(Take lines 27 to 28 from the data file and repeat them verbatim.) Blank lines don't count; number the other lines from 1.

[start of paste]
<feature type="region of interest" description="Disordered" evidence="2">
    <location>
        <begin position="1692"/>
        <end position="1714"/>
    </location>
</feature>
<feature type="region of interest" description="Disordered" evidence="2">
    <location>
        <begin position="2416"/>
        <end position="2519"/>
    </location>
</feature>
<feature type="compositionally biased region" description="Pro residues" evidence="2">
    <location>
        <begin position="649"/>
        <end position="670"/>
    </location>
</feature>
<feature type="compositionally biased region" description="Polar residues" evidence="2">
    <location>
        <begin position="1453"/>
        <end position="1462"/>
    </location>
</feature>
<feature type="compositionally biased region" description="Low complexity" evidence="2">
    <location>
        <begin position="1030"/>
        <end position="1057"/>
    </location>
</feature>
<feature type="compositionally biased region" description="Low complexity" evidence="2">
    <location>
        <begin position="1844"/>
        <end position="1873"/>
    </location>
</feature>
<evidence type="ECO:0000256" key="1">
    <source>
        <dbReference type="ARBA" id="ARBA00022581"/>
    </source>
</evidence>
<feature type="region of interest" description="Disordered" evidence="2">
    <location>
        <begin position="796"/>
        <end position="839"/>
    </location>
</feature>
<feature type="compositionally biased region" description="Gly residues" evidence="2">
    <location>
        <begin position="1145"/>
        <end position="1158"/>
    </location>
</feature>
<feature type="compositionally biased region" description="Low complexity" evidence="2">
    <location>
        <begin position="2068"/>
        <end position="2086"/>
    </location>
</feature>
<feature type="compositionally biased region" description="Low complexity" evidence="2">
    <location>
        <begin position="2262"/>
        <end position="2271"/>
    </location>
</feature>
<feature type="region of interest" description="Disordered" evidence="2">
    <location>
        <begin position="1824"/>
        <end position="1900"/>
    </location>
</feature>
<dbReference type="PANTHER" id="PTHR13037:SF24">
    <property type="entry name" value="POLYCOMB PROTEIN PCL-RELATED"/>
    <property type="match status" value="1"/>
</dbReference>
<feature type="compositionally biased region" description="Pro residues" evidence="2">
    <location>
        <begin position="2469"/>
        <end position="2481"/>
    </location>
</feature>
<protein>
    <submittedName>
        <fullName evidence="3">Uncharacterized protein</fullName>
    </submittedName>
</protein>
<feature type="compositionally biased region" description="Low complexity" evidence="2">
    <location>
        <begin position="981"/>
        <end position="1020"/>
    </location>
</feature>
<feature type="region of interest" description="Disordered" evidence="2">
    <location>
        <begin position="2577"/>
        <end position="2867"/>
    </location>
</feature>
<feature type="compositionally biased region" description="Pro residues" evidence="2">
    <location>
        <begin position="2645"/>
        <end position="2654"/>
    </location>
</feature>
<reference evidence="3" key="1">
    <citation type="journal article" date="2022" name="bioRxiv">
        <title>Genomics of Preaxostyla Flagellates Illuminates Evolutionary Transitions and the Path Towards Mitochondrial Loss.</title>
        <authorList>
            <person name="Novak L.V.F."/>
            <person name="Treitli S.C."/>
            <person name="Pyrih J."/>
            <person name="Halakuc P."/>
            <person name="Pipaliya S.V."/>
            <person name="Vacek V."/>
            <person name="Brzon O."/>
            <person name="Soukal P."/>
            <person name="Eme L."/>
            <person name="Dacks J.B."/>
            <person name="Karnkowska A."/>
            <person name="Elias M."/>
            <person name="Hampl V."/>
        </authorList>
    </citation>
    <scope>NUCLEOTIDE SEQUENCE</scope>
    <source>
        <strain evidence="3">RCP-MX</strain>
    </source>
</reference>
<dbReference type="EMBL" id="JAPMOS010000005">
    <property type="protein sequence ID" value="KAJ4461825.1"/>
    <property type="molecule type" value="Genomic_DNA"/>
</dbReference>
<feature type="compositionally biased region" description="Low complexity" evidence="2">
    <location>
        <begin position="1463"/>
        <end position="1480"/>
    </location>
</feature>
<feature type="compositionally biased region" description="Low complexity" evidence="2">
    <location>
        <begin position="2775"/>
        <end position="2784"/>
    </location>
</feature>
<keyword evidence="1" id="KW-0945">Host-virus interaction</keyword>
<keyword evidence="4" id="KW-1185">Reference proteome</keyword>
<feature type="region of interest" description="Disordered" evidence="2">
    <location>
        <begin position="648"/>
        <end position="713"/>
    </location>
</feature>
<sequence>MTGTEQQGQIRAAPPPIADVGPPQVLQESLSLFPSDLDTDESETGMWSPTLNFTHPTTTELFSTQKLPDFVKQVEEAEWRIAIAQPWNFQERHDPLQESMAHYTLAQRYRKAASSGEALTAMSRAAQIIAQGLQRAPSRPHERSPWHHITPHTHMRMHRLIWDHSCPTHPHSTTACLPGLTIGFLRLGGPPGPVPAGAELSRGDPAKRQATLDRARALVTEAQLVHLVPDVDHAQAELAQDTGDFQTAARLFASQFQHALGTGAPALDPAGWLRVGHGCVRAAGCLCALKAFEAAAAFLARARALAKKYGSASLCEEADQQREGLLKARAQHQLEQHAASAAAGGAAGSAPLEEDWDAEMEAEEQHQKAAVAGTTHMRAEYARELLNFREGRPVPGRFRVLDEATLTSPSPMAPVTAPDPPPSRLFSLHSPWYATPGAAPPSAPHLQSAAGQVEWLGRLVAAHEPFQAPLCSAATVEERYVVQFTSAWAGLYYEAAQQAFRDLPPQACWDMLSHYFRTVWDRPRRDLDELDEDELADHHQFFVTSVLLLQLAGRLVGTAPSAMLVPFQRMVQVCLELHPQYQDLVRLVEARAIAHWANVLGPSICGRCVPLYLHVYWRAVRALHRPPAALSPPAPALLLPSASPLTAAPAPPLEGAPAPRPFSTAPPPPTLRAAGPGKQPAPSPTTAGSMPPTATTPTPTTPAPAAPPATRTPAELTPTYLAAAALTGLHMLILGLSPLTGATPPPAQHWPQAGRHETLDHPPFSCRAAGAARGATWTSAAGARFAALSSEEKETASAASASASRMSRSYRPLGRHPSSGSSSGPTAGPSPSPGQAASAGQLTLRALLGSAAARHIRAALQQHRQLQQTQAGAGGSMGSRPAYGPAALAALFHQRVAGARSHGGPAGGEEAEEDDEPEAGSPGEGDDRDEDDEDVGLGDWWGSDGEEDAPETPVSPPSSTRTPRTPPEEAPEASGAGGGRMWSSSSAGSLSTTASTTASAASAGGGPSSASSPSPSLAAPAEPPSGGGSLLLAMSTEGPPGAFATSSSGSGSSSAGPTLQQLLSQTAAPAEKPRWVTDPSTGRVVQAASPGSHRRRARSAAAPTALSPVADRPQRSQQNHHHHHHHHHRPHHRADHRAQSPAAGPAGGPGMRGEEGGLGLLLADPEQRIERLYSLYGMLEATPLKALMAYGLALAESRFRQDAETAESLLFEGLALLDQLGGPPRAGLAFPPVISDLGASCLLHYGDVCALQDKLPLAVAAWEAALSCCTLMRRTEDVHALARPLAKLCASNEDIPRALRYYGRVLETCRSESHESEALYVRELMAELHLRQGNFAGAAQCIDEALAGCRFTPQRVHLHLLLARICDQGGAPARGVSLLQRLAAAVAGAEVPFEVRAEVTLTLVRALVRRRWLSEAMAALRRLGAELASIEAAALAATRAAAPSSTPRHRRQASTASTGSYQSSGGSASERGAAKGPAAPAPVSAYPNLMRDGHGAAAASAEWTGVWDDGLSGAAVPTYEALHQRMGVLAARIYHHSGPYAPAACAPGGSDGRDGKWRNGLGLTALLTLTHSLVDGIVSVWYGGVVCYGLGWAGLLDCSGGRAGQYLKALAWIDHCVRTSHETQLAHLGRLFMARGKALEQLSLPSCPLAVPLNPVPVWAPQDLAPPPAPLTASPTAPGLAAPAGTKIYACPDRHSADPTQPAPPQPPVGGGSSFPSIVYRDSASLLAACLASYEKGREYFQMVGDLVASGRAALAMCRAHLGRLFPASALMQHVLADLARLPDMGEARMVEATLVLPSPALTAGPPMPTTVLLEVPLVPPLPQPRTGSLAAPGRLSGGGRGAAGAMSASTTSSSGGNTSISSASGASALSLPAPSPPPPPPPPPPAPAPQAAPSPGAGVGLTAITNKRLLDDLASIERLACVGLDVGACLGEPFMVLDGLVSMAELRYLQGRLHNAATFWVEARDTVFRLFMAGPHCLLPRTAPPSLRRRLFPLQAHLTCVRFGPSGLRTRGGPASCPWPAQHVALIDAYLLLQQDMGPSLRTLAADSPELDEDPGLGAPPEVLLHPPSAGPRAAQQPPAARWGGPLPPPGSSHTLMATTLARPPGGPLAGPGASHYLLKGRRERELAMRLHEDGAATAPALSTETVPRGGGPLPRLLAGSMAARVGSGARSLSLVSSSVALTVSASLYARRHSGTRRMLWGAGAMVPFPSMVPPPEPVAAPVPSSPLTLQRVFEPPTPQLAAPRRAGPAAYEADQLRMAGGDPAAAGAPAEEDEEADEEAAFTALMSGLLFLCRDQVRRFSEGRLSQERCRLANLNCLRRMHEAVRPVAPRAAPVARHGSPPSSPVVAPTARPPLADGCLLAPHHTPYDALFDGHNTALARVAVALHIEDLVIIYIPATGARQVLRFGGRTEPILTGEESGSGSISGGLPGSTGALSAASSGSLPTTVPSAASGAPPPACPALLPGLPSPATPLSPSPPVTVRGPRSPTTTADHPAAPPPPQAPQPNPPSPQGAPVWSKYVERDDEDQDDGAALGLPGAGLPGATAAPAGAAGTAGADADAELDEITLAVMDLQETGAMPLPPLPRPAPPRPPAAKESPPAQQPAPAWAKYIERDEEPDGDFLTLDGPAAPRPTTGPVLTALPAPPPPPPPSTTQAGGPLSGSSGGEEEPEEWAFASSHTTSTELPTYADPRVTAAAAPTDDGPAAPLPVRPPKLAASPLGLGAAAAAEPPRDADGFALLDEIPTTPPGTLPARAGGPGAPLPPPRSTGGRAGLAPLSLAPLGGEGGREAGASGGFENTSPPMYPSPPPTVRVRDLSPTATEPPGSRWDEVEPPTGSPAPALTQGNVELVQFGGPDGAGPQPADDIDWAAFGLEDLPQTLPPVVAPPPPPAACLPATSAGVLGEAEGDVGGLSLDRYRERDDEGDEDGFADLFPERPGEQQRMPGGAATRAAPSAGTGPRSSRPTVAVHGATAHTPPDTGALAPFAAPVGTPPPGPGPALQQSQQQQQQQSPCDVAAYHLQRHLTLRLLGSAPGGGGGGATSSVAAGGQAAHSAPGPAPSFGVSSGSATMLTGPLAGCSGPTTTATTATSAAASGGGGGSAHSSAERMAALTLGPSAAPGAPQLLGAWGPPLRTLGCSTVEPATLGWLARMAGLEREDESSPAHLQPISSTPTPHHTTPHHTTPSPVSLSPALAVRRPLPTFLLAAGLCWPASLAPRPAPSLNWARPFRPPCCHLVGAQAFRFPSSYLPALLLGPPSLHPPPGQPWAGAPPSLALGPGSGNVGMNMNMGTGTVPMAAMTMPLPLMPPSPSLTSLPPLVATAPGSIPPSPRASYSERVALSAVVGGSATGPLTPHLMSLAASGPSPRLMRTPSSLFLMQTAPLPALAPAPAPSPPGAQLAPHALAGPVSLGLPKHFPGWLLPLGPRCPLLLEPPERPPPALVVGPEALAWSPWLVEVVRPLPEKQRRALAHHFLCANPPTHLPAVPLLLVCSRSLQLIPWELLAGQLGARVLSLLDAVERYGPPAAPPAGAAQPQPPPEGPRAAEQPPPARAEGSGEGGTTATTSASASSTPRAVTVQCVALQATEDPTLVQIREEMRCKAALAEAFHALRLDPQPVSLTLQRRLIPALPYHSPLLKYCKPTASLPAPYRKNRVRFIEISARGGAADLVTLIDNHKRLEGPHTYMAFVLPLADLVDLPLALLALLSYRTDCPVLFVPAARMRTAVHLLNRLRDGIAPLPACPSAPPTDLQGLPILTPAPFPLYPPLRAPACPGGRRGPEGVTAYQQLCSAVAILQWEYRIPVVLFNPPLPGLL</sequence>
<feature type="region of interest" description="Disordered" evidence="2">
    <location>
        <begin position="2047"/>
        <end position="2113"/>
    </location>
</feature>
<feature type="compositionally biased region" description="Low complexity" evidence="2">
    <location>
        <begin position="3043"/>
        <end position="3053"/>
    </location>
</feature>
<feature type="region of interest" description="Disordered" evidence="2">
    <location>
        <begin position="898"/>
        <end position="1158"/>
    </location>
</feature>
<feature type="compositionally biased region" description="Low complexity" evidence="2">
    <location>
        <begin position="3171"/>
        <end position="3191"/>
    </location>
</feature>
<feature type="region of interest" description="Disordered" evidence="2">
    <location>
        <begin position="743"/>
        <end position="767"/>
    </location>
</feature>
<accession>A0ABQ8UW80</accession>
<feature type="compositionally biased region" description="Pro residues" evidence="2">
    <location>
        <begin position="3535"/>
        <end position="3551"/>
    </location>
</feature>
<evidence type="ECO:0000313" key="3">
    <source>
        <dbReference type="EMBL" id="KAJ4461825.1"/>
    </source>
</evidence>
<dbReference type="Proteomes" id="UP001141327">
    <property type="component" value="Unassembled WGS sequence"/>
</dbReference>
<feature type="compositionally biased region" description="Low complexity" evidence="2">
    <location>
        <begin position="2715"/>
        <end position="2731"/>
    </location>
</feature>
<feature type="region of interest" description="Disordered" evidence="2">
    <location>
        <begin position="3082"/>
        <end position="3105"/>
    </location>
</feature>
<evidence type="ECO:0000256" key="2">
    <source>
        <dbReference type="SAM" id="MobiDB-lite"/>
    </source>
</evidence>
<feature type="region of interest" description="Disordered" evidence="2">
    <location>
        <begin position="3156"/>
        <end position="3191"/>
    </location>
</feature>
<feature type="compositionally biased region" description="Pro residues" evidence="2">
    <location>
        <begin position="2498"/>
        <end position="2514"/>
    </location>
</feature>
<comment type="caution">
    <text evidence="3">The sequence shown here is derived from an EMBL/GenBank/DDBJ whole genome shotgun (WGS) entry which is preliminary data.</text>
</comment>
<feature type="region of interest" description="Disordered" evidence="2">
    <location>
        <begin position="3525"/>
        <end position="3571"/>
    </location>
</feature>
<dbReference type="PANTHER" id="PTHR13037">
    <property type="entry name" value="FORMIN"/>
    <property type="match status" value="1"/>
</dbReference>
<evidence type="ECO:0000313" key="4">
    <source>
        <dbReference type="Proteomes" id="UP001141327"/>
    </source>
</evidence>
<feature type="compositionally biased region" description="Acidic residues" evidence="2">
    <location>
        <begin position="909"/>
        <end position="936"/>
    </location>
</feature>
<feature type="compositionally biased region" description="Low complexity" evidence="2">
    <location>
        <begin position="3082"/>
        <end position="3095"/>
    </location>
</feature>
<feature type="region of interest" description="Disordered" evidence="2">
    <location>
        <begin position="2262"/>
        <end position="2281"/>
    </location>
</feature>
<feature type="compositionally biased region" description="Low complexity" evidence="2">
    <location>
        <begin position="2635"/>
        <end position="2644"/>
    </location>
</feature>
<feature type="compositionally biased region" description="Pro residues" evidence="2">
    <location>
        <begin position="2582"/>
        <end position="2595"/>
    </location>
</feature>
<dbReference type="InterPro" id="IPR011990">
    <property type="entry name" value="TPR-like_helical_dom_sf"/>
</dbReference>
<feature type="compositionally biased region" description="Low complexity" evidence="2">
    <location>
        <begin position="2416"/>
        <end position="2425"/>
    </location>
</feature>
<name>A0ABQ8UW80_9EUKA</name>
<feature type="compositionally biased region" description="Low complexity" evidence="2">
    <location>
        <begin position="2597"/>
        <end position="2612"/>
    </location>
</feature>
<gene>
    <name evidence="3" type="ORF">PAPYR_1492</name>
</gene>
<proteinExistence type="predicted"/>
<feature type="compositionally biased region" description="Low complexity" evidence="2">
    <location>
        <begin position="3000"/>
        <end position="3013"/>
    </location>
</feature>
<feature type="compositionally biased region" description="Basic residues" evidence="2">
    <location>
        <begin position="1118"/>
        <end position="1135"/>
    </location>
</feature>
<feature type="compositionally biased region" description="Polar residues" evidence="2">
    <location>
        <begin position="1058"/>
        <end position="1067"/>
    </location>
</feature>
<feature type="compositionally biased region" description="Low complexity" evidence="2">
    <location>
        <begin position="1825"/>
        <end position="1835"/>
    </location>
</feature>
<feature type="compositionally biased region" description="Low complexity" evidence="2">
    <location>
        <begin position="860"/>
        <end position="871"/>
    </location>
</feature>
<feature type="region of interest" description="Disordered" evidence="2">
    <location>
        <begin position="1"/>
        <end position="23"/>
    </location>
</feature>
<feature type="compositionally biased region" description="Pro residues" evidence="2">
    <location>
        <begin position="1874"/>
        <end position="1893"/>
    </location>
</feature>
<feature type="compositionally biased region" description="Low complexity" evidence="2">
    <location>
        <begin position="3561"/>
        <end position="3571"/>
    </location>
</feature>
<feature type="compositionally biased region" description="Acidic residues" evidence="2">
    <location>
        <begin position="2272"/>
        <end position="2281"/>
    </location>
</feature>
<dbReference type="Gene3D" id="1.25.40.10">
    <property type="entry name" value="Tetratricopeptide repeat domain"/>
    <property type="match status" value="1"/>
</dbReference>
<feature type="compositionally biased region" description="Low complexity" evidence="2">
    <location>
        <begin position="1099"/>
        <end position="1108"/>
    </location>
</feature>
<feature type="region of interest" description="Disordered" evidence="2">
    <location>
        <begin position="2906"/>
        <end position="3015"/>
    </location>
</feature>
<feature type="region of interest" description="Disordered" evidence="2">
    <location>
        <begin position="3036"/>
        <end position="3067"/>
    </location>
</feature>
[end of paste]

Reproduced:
        <begin position="1030"/>
        <end position="1057"/>